Unfortunately a lot of people on the psychopathic continuum aren’t in jail or prison. In fact some individuals may be able to use psychopathic traits, like boldness, to achieve professional success. And thus they are apt to become CEO’s of big companies.

“Nobody owns life, but anyone who can pick up a frying pan owns death.” ― William S. Burroughs

(All photos are the property of IMBD.com)

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19 Comments

  1. Brenda, This was such an interesting blog. With your history of reporting some of the worst situations in the news I can see why this movie was interesting to you. You know how to read people from your own experience. I would watch this even if I sat on the edge of my seat and cried my eyes out. Thank you for posting. Sandra

  2. Happy New Year Brenda, Charlie and Ivy! Vera is on Prime video also if you have that, another great series is Midsomer Murders, watch from the beginning

  3. Saw this a long time ago,I liked it,the acting was very well done,even by the “bad guy”.
    I also felt it portrayed how parents,families and spouses deal with horrific crimes that happen daily in our lives whether we want to believe it or not.

  4. I see no harm in watching a movie like this. As horrific of a story this is, things like this happen in real life, and it does no good to be blind to it. I think it gives us something to think about. Life is not all balloons, and sparkly dancing bears. We live with the bad and the good. I for one, Brenda, am happy that you shared. Hugs to you from WI

  5. My group of friends would like to respectfully ask you this question. Why do you review so many violent books and movies? We mean no harm or criticism but we had hoped for a positive post for this new year and new decade. Some of us have had to deal with horrific tragedies in our lives. All eight of us agreed that we do not support violent movies or books that depict rape, abuse and murder. Please understand, we are not being disrespectful. We enjoy your decorating, gardening and pets but as to the detailed book, tv and movie reviews, we choose not to read them anymore. We are not only a lunch group but also a support group. We try to deal with our tragedies together and positively.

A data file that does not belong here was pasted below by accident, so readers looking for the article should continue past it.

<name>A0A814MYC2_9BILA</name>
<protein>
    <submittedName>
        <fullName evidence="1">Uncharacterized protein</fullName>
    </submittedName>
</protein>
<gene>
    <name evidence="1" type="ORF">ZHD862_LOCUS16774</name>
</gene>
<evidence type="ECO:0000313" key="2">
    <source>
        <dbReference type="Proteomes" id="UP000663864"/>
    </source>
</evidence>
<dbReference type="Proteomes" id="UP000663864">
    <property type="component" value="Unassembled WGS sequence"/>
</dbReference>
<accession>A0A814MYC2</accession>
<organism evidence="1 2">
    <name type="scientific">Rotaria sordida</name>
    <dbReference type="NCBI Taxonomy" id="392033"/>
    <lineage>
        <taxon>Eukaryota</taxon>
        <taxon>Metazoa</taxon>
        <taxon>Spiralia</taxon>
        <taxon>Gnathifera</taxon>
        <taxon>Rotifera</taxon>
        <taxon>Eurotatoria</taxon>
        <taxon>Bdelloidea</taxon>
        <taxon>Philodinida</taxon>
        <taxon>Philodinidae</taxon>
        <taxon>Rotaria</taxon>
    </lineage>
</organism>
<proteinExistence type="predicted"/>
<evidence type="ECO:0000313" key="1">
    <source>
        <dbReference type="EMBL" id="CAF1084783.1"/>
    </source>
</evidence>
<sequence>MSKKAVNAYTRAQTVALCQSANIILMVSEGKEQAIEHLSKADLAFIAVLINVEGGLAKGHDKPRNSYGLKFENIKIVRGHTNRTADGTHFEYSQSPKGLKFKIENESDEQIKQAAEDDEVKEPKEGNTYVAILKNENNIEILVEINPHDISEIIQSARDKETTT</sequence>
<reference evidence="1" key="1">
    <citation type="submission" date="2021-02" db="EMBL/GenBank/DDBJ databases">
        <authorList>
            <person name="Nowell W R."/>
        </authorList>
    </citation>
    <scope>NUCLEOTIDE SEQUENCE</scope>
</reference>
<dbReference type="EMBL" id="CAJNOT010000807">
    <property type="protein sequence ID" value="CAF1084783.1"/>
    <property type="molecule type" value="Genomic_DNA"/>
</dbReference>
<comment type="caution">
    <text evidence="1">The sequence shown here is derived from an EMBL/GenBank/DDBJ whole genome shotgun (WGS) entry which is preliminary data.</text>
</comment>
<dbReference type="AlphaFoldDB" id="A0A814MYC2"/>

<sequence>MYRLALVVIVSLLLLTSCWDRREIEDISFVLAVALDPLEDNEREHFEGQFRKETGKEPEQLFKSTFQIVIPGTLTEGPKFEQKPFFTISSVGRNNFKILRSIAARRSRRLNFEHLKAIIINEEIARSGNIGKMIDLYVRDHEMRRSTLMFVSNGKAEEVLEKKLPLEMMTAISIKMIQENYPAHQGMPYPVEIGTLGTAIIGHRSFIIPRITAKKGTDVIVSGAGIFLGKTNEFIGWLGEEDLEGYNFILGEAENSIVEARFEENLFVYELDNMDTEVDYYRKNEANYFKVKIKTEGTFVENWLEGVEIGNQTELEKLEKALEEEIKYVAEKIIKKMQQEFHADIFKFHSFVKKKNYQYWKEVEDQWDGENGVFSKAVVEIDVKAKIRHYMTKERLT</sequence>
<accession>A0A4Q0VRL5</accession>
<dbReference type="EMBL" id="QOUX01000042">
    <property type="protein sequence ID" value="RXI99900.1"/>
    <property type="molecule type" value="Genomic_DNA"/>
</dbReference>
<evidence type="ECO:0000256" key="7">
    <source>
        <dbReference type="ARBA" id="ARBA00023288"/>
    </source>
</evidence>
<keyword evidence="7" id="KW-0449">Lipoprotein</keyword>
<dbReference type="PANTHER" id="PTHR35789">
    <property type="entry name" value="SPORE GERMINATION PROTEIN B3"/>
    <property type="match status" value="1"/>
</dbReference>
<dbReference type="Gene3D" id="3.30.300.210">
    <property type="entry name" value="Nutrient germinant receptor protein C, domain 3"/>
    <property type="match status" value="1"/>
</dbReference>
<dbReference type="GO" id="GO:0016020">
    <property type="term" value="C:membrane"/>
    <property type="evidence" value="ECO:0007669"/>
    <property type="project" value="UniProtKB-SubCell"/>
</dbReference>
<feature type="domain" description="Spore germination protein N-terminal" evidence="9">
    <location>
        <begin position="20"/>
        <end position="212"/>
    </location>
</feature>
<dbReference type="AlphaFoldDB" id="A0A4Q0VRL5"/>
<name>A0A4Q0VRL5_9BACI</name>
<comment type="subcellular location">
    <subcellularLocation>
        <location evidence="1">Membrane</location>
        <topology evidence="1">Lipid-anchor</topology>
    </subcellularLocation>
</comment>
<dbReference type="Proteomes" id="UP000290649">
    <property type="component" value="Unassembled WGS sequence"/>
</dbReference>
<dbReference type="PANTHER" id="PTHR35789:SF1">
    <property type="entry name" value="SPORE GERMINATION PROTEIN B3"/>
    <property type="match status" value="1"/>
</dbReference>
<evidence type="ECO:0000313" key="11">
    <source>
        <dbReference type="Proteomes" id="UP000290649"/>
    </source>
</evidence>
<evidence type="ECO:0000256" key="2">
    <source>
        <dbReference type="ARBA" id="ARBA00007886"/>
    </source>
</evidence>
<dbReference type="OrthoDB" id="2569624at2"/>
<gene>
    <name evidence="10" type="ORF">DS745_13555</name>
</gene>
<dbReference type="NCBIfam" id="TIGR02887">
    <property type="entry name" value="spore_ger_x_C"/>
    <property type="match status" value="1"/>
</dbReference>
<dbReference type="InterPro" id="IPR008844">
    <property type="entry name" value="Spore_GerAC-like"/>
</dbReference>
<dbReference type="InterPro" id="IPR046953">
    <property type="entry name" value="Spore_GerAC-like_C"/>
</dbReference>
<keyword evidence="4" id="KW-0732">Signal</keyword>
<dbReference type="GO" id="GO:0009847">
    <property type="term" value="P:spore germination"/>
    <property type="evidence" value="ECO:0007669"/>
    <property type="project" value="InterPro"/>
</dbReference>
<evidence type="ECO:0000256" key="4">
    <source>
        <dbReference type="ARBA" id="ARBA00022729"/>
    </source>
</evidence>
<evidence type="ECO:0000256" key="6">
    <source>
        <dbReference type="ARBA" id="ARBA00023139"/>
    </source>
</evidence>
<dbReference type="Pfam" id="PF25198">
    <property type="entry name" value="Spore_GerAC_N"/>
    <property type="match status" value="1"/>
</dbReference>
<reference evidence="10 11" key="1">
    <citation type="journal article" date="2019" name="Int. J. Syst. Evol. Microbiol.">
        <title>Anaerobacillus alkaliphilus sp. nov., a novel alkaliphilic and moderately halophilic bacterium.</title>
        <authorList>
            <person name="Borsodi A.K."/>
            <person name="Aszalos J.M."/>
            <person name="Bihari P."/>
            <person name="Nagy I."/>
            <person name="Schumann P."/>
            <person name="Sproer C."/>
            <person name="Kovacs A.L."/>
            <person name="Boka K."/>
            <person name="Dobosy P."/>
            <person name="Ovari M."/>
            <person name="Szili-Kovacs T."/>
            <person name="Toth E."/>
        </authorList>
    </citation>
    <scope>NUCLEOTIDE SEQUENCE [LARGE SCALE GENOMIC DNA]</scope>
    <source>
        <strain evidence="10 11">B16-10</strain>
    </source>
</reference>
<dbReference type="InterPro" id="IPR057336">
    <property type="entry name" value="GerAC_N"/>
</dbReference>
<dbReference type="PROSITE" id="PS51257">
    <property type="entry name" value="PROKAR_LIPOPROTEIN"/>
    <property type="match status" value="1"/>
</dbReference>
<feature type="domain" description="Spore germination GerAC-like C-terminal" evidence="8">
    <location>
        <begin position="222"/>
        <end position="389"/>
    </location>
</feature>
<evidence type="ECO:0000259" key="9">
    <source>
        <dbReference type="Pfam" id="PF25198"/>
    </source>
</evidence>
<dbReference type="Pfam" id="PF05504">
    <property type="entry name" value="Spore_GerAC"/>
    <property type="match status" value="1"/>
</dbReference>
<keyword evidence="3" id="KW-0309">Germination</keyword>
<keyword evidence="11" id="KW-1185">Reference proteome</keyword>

1. How very wonderful to have a group like this “We are not only a lunch group but also a support group.” My motherinlaw belonged to a cancer support group and she gained a most wonderful friend through that group. Good for You Ladies!!! 🙂 b

    2. I made the “mistake,” many years ago when I was “sitting” with an elderly lady, of tuning into a movie, “Goodnight, Mother” with Sissy Spacek in it. I was fascinated by her character’s calmness, etc. before doing something later in the evening in this movie. What was equally interesting was this elderly lady (89 or 90 at the time – mind pretty sharp) was very interested in the movie, too, and we would talk about it as it went along (one of the best times I had with her!) Well, her daughter for the weekend came in and she was not happy and felt the movie was not a “Yes.” So, from then on we stuck with the “nice” movies, etc. so as not to upset daughter. The elderly lady and I were really getting to talk and to hear her mind at that age say things impressed me that her sharpness of thinking was indeed still there.